A quarterly publication of the Autism Research Institute

The Autism Research Review International is quarterly publication of the Autism Research Institute

Winter, 2019 | Number 1, Volume 33

Inhibition-excitation alterations in ASD: a surprising finding

The findings of a new study cast doubt on the hypothesis that autism symptoms such as sensory oversensitivity stem from too little inhibition or too much excitation of neurons, causing hyperexcitability or increased “spiking” that interferes with brain function. 

Michelle Antoine and colleagues tested four mouse models of autism, each involving a single genetic defect similar to one found in humans with autism spectrum disorders (ASD). They did find that inhibition was lower than normal in the neurons of the mice and that excitation was reduced to a lesser degree, resulting in an increase in the excitation-inhibition ratio. However, they discovered that the neurons maintained a normal spiking rate because the changes in inhibition and excitation were precisely coordinated to offset each other. The researchers say that this may be how the neurons compensate for the genetic mutations so they can stabilize brain activity.

Lead author Daniel Feldman says, “Many groups are searching for ways to increase inhibition in the brain, either through drugs or gene therapy, on the assumption that increasing inhibition will restore the brain to normal. But actually, our results suggest that loss of inhibition might represent a useful compensation that the brain is doing, or might be unrelated to disease symptoms. And if you go in there and increase inhibition, you might make things worse or you might not affect things at all.”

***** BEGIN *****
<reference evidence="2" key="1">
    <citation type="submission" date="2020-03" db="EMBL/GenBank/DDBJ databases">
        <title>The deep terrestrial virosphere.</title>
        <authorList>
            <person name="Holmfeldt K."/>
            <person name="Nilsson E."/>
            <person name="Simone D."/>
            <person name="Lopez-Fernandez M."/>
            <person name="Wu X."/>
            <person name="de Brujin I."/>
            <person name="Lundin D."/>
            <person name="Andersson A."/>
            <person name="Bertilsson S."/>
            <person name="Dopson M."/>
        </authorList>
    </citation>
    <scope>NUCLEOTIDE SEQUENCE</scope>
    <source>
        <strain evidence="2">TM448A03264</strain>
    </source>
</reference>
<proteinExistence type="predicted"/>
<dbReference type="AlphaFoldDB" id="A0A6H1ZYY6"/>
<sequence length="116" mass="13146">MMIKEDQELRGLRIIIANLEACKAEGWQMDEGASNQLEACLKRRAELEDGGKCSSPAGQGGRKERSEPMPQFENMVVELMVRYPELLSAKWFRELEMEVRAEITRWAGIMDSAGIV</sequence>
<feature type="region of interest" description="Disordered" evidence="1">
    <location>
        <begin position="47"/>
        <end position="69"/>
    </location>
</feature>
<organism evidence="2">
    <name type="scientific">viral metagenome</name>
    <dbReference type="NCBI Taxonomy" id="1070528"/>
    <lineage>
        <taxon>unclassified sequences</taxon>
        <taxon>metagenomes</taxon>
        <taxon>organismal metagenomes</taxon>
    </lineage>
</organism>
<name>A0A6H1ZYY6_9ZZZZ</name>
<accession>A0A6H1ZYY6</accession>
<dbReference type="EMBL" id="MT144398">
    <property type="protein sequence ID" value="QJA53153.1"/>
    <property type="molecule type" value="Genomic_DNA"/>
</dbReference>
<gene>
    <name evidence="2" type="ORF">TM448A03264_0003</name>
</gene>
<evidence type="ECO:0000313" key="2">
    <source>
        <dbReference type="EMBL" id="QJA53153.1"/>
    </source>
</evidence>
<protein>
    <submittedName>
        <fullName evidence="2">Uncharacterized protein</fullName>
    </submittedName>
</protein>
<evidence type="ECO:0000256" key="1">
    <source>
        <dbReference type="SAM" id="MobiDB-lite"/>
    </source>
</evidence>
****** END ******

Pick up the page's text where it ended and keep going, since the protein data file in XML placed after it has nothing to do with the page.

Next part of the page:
Feldman says that while decreased inhibition appears to help neurons maintain stable brain activity, it may cause unwanted secondary effects. “Changes in the excitation-inhibition ratio might be successfully compensating to maintain a relatively normal firing rate, but a side effect of that compensation may be that they degrade the precision of the coding information,” he says. “So even though there are not more spikes, the spiking could encode information less precisely.”


“Increased excitation-inhibition ratio stabilizes synapse and circuit excitability in four autism mouse models,” Michelle W. Antoine, Tomer Langberg, Philipp Schnepel, and Daniel E. Feldman, Neuron, January 21, 2019 (online). Address:

Michelle Antoine, [email protected].


“Mouse studies question ‘inhibition’ theory of autism,” Robert Sanders, Berkeley News, January 21, 2019.